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What evidence should social policymakers use?

  • Andrew Leigh

    (Treasury, Government of Australia)

Policymakers seeking empirical evidence on social policy interventions often find themselves confronted with a mountain of academic studies that are potentially relevant to the question. Without some systematic way to sort through the evidence, there is a risk that analysts will become mired in the research, or simply cherry-pick those studies that support their prior beliefs. An alternative approach is to test each study against a hierarchy of research methods. This article discusses two hierarchies — one used by US medical researchers, and another used by UK social policymakers — and suggests one possible hierarchy for Australia. Naturally, such a hierarchy should not be the only tool used to assess research, and should be used in conjunction with other factors, such as the ranking of the journal in which a study is published. But used carefully, a hierarchy can help policymakers sort through a daunting body of research, and may also inform governments’ decisions on how to evaluate social policy interventions.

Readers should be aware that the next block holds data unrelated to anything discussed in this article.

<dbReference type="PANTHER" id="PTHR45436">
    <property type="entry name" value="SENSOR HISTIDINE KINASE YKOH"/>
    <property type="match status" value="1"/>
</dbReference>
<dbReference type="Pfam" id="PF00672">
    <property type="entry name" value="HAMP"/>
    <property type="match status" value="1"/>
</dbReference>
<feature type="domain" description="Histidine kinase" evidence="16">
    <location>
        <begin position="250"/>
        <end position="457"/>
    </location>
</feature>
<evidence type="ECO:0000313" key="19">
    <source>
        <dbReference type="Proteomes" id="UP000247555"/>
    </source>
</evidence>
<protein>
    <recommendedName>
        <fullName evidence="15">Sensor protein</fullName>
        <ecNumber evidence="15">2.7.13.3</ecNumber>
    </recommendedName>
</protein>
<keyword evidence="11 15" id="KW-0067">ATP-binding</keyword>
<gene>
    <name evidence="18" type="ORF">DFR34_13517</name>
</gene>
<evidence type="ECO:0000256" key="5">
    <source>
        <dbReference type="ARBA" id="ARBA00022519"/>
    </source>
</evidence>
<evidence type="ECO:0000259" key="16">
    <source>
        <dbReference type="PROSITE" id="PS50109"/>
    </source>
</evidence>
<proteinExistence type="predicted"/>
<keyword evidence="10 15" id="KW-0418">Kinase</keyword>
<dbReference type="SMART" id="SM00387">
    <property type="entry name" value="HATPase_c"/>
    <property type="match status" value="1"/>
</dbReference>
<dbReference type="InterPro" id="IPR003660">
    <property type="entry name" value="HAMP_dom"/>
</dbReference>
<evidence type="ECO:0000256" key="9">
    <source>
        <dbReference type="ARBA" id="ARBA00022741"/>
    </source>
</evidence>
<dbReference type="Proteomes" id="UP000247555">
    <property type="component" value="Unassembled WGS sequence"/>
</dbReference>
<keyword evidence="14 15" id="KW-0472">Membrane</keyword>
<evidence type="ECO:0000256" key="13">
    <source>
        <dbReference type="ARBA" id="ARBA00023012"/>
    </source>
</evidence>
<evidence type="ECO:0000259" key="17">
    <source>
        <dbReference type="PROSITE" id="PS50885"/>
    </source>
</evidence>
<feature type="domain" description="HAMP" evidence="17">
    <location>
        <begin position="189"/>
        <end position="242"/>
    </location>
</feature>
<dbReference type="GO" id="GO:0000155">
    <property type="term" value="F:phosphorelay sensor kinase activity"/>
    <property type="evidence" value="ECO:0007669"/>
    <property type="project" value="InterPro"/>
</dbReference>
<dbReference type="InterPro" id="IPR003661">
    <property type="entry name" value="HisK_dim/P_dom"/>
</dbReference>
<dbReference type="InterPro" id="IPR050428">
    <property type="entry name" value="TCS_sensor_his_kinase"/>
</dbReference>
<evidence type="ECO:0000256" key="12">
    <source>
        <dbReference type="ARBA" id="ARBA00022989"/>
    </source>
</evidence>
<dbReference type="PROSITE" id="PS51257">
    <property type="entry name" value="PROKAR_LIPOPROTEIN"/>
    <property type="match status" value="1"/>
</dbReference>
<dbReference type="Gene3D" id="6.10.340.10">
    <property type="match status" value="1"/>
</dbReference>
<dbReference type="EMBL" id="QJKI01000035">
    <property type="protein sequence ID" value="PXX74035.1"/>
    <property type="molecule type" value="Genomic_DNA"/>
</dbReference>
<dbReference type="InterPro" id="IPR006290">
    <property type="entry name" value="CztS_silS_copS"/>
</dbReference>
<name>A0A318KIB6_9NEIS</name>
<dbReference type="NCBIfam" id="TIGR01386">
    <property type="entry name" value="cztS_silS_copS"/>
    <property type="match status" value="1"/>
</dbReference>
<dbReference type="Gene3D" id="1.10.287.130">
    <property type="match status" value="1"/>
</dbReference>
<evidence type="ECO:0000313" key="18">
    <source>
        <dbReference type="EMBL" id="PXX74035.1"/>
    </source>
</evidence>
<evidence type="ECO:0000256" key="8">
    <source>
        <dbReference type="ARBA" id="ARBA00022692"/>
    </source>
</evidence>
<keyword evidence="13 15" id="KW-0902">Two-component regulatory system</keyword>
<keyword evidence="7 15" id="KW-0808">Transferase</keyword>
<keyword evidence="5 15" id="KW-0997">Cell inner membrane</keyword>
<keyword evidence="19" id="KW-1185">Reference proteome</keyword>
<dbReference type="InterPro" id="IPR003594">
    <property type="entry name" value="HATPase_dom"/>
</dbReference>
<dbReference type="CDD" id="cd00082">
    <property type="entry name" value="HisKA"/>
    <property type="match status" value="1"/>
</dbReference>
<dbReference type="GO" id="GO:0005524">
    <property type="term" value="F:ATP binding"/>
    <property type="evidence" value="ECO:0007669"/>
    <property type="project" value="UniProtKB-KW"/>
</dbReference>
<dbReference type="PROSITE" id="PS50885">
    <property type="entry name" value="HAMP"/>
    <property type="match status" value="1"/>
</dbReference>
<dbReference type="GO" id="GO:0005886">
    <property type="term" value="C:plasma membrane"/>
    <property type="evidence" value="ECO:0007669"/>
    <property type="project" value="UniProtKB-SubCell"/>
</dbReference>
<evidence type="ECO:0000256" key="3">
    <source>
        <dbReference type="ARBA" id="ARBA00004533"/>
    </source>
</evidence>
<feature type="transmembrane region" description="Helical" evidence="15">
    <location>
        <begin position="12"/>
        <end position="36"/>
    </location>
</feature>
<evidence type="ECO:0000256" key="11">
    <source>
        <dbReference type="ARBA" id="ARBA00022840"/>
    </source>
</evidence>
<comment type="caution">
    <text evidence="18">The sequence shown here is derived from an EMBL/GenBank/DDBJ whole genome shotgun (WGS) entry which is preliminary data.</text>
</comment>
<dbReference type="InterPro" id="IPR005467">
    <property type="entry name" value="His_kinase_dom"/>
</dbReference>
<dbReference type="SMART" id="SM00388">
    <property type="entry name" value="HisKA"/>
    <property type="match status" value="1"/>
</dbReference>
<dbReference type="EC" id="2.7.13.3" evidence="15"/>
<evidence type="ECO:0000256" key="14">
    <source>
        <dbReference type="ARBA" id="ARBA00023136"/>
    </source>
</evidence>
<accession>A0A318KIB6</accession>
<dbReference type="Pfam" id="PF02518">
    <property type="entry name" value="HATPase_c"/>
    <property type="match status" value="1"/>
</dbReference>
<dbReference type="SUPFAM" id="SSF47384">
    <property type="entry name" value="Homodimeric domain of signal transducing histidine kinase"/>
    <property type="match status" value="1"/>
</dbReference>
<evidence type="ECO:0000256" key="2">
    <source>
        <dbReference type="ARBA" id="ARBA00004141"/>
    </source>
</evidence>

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File URL: http://www.treasury.gov.au/PublicationsAndMedia/Publications/2009/Economic-Roundup-Issue-1
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Article provided by The Treasury, Australian Government in its journal Economic Roundup.

Volume (Year): (2009)
Issue (Month): 1 (March)
Pages: 27-43

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Handle: RePEc:tsy:journl:journl_tsy_er_2009_1_3
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